Time will tell whether the city’s faulty body camera procurement process will get us into another big mess

Last month I advised that the HPOU would not sit back quietly and have a less than quality body camera system implemented. We promised to educate our City Council members before the contract was approved.

We fulfilled our promise and praise the four councilmembers who sided with us and voted no.

Those voting no were Brenda Stardig, Clarence Bradford, Mike Laster and Michael Kubosh.

After a lot of arm twisting by the administration, the camera contract passed. I am confident those who voted yes did so because they know that their constituents want cameras and want them now.

Whether or not we get the best camera for the city of Houston was clearly not a concern. One councilmember stated, “I don’t want to be on the record as going against it (cameras) but I will go home and take a shower after I do it. The way this is being thrown down our throats without giving us the opportunity to vet this, I think it’s unconscionable.”

The cameras will be phased in over many months. We are told the first station will be Central.

As for the policy in the works, I want to praise Capt. Jim Jones and Lt Bradley Morefield for working with the HPOU to get a policy in place that is fair to the public and fair to our police officers.

As of this writing, we are very close to a fair policy.

Now let’s get back to the cameras and how we got the product that council approved on Nov. 18.

As I stated last month, someone at HPD made a request to TASER in early 2014 for information regarding body cameras. TASER sent that proposal to HPD for 4,000 cameras to be delivered to HPD in January 2015. No one wants to take responsibility for that request, but we know it happened.

After that proposal was sent in by TASER, the city issued a request for proposal (RFP) and we are told that 12 companies responded. A committee (we still do not know who was on it) selected two cameras that would be tested in the field, Watchguard and Wolfcom.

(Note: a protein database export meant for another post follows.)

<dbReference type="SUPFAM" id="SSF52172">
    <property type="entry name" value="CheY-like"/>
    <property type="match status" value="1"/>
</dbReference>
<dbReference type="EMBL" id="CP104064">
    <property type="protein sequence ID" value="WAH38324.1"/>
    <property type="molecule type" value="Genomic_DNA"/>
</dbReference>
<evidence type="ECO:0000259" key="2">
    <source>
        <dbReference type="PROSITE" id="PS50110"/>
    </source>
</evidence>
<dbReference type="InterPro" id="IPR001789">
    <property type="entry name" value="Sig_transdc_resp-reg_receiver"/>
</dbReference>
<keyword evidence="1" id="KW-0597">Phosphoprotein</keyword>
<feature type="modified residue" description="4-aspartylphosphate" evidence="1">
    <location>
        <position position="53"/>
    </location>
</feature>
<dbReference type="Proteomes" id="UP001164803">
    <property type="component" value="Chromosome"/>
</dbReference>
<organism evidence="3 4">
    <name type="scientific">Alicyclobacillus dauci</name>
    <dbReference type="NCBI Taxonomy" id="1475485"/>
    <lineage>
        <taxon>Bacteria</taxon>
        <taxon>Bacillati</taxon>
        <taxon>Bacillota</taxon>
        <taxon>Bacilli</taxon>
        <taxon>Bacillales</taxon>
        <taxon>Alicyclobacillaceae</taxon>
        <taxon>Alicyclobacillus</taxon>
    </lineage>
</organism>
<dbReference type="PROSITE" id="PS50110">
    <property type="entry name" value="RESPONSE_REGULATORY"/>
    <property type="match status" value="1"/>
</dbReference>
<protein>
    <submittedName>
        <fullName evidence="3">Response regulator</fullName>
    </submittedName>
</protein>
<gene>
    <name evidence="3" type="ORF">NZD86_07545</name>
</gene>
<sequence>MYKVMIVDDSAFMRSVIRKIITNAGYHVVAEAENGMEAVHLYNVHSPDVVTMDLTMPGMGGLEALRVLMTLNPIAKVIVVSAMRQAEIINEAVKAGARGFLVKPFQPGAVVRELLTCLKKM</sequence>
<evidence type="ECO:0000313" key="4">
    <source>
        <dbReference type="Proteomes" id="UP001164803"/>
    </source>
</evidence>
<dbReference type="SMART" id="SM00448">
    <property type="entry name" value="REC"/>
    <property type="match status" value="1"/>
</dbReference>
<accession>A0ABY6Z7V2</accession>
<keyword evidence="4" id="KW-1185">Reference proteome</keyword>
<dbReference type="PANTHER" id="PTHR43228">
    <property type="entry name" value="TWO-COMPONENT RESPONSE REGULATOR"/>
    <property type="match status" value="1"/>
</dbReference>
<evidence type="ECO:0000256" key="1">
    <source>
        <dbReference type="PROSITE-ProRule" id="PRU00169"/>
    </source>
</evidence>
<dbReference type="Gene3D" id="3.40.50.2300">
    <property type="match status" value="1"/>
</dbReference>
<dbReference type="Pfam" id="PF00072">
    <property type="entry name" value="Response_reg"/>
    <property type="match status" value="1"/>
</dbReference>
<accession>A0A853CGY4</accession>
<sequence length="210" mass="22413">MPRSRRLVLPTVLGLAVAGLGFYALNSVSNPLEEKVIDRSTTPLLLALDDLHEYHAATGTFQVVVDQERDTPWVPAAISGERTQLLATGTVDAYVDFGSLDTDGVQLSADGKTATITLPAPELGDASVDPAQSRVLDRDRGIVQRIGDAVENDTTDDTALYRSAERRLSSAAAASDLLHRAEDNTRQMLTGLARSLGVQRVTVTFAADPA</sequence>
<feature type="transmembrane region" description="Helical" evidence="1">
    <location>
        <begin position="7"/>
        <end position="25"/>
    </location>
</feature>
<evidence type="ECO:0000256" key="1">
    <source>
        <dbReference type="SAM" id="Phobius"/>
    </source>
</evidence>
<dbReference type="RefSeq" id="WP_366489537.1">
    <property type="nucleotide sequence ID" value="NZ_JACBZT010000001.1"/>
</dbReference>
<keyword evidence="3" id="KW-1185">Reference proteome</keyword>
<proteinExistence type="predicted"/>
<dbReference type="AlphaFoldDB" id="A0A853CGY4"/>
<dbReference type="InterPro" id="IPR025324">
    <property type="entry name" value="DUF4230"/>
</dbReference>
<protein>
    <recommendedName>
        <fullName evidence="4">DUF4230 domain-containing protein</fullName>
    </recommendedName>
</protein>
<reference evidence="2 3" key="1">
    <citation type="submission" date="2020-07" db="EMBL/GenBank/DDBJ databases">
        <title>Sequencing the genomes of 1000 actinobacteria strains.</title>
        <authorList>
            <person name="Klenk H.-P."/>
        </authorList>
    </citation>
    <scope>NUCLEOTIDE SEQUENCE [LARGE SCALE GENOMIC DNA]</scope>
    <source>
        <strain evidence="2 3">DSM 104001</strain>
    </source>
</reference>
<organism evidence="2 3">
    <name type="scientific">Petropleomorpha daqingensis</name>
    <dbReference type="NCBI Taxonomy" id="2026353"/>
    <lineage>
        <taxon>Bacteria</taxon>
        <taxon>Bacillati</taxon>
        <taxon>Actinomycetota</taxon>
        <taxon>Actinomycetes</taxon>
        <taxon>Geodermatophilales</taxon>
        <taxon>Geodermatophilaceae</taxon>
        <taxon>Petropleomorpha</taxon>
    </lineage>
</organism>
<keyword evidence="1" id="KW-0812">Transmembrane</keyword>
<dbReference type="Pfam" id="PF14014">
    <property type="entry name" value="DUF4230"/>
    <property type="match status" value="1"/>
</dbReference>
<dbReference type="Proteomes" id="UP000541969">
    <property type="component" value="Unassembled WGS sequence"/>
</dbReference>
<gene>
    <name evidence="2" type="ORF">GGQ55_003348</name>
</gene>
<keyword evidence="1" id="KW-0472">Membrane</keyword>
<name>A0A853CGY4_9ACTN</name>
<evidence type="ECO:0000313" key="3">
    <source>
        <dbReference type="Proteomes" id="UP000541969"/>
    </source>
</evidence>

Each company provided cameras for testing and then made presentations to the City of Houston. Two other companies that sent in proposals have contacted me after last month’s article and advised that they never heard anything back from the city and one even stated that they left messages with no return call.

Now here’s the kicker: While typing this article, I called and spoke with the gentleman from Wolfcom who made the presentation to the Houston procurement folks and the participants in the testing process. HE FOUND OUT FROM ME THAT HE DID NOT GET THE CONTRACT!

He advised that he did not get called back after his presentation and has left several messages with no return calls. This is how the largest city in Texas conducts business???

After choosing the two cameras to be tested, 23 persons were chosen to use both cameras in the field. I have been able to speak to 18 of those persons and the overwhelming sentiment was that more choices would have been a better evaluation. Several stated that it appeared that one decent camera was put up against a horrible camera leading to a clear decision, even if it was the “lesser of two evils,” as one officer stated.

Remember, no one appointed by the HPOU was involved in the testing program or the drafting of the policy. Our chief of police and mayor were completely unaware that we were not involved. Both, however, pushed for this camera contract to be approved in response to the public.

We were not opposed to the cameras, but are still concerned that this camera was not put up against the camera that every other major city with cameras is using, TASER. Watchguard may be the answer, but with Houston Independent School District police with just over 200 cameras being their biggest client, we are concerned.

As stated last month, if this is the way the City of Houston has to procure products, it’s no wonder we are in the shape we are in. Only time will tell if this will be another mess like RMS.

 

Vote Sylvester Turner

 By the time you read the article, early voting in the runoff is ending and your only chance to vote for our next mayor will be on Election Day, Saturday, Dec. 12. The HPOU PAC has endorsed Sylvester Turner for mayor.

We are asking that you urge any family members or friends who lives in the City of Houston to vote on Dec. 12. Representative Turner has a proven track record on supporting police and our earned pension benefits.

Representative Turner graduated valedictorian from Klein High School, completed his undergraduate work at the University of Houston and graduated from Harvard Law School. He has been a champion for law enforcement for over 25 years in the Texas legislature. He has worked at the state level to write, evaluate and balance our state budget.

We also ask that you vote for our endorsed incumbent candidates in the runoff council positions. Those include District F Richard Nguyen, District J Mike Laster, At-Large 2 David Robinson, and At-Large 5 Jack Christie.

The PAC has also endorsed HPD Officer Jason Cisneroz for District H, Georgia Provost for At-Large 1, and Chris Brown for City Controller.

Don’t forget to vote Saturday, Dec. 12 and encourage family and friends to do the same!